|Though the media has in some respects been avoiding the issue, there's been a bit of talk today about how unlikely it is that Hillary Clinton can win.|
As The Washington Post explains,
Clinton wiped away the debate last night with a robust victory in Ohio and a narrow win in Texas. But as she vowed to keep campaigning, the tight vote in Texas signaled she may yet face a tough decision in coming weeks. The slim margin in the Texas popular vote and an additional caucus process in which she trailed made clear that she would not win enough delegates to put a major dent in Sen. Barack Obama's lead. And regardless of the results, she emerged from the crucible of Ohio and Texas with a campaign mired in debt and riven by dissension...So after eight years of a President who can't string two sentences together, do we really now want one who apparently can't add?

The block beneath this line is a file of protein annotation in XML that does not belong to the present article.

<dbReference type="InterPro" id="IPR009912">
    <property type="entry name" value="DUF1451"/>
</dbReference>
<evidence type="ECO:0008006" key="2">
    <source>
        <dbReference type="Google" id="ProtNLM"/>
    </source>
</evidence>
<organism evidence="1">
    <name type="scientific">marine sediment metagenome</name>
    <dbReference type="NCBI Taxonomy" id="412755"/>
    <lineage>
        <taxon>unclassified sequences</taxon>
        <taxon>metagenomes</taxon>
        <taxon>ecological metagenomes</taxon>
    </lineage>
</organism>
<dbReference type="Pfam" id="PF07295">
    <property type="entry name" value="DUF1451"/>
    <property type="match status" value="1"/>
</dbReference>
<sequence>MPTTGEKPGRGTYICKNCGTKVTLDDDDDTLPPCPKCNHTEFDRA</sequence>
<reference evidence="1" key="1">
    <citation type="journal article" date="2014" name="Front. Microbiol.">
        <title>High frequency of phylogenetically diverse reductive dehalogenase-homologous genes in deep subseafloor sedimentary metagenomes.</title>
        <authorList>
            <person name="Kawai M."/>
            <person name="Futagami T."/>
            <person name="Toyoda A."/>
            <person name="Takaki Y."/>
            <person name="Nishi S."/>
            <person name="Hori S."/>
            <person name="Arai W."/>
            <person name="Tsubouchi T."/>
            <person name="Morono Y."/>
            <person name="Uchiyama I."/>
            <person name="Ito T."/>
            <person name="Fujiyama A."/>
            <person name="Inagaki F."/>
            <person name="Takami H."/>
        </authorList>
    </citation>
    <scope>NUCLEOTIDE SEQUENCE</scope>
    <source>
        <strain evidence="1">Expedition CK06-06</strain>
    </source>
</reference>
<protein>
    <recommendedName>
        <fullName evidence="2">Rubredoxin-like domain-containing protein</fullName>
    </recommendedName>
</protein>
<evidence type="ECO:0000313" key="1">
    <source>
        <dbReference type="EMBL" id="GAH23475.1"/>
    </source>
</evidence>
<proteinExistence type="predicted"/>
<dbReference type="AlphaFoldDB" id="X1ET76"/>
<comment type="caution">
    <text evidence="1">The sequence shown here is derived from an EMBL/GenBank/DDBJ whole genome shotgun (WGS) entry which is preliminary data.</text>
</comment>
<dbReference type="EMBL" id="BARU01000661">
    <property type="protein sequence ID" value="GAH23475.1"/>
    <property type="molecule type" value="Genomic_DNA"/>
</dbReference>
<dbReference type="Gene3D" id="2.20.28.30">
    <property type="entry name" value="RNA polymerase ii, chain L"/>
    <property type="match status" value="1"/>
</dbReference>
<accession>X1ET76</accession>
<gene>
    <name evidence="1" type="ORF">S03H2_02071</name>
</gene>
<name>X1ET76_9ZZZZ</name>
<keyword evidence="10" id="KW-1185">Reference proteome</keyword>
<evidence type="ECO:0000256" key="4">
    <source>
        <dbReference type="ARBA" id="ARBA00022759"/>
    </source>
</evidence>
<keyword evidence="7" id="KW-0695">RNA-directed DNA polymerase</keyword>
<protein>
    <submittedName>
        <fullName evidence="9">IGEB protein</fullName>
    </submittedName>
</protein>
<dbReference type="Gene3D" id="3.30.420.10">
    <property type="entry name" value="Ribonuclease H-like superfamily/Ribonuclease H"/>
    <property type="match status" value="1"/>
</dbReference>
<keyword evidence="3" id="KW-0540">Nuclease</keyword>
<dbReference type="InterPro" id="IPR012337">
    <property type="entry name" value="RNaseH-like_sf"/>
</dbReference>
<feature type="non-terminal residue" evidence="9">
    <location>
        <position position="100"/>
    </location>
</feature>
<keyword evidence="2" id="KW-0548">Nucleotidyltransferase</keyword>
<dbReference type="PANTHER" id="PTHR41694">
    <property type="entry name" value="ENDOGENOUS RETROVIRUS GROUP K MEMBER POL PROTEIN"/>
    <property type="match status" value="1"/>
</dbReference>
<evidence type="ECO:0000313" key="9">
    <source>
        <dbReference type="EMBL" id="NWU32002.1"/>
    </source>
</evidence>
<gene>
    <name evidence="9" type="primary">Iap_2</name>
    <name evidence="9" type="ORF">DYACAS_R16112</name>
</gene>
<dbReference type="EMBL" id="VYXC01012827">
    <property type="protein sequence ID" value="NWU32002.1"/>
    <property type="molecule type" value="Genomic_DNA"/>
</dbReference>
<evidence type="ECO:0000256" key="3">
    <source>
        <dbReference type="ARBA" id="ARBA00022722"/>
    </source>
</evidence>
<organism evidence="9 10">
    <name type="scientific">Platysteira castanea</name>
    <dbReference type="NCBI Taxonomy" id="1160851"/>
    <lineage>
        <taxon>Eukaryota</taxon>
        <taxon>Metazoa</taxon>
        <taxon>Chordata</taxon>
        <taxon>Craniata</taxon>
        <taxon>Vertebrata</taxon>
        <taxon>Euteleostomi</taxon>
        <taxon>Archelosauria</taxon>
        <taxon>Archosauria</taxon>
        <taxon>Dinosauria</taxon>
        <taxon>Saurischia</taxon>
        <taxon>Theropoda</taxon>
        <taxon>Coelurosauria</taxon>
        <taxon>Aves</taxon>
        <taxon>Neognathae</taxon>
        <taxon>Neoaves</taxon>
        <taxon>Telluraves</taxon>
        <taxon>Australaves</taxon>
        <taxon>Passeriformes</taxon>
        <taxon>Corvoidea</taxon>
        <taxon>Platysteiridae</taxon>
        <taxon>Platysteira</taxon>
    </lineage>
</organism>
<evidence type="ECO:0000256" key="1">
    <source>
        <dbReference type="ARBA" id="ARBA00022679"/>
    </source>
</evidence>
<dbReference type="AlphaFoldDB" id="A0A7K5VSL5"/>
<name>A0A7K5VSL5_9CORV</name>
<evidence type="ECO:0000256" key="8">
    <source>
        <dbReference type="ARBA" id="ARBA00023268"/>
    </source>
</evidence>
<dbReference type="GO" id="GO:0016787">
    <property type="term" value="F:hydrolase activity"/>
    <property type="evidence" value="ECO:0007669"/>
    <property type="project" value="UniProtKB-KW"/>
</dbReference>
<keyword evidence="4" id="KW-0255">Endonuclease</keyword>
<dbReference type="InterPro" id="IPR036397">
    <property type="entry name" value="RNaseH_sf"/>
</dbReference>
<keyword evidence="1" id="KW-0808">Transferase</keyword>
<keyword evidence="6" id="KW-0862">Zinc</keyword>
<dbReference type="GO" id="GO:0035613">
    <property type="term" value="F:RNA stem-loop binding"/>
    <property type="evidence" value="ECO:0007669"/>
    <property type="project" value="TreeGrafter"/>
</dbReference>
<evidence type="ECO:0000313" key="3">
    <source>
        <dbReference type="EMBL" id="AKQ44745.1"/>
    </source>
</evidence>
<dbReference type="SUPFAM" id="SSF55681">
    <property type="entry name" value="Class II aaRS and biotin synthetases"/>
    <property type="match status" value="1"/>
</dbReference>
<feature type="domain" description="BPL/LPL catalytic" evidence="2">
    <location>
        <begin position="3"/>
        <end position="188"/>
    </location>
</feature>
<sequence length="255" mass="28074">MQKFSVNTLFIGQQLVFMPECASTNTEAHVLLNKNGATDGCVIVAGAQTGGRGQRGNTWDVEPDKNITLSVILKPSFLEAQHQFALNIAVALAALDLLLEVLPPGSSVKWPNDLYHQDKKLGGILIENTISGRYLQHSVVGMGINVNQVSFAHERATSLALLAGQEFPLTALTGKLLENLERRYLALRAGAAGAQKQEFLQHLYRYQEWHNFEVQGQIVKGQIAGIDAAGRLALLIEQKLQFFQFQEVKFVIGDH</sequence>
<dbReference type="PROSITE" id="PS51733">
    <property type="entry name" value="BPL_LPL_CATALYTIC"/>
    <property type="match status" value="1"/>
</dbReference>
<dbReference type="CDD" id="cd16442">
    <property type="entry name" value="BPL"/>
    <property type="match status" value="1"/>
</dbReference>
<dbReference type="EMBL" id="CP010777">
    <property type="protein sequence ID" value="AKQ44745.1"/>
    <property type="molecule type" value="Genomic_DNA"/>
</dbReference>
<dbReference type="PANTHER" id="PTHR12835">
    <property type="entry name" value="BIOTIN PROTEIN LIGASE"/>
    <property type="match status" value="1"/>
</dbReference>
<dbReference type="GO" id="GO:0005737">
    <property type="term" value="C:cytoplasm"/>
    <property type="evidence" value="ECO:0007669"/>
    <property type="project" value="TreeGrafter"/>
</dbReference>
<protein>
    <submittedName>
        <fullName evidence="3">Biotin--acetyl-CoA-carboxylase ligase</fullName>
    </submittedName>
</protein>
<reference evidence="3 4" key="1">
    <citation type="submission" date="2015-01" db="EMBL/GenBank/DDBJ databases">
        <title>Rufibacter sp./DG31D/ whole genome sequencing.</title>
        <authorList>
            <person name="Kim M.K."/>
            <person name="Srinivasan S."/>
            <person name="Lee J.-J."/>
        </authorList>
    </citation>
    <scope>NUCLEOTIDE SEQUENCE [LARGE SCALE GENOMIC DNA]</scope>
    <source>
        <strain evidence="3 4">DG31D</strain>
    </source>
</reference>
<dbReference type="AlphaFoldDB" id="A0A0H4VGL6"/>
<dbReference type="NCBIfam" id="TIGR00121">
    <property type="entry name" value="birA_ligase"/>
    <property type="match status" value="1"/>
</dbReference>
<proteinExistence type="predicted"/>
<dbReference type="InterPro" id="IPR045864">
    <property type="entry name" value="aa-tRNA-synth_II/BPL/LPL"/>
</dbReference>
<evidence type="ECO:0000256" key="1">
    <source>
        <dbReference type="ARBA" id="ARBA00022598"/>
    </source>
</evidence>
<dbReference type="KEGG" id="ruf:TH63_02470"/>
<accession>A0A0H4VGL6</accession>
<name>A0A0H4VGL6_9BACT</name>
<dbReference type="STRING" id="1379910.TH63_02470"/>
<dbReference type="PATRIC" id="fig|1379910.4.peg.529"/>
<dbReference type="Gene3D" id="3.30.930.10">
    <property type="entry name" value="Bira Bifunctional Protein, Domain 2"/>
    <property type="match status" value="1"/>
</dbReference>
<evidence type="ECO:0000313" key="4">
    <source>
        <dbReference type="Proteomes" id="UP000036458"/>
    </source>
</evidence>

[I]t would be enormously difficult for Clinton to overtake Obama in the pledged delegates chosen by voters in primaries and caucuses. By some calculations, Clinton would need to win more than 60 percent of the vote in the dozen contests remaining between now and June 7 to catch Obama in pledged delegates -- a steep challenge given that, so far, she has won that much in only one state, her onetime adopted home of Arkansas. Even in New York, where she is a sitting senator, she won 57 percent of the vote. She won 55 percent in Michigan, where Obama was not even on the ballot.
"Her durability is impressive if not astonishing, but she is still looking at some pretty cold, hard numbers in the race," said Jim Jordan, a Democratic strategist who initially ran the 2004 primary campaign of Sen. John F. Kerry (D-Mass.). "She's running out of time, she's running out of space." He described a Clinton nomination even with wins in Texas and Ohio as "impossible, really."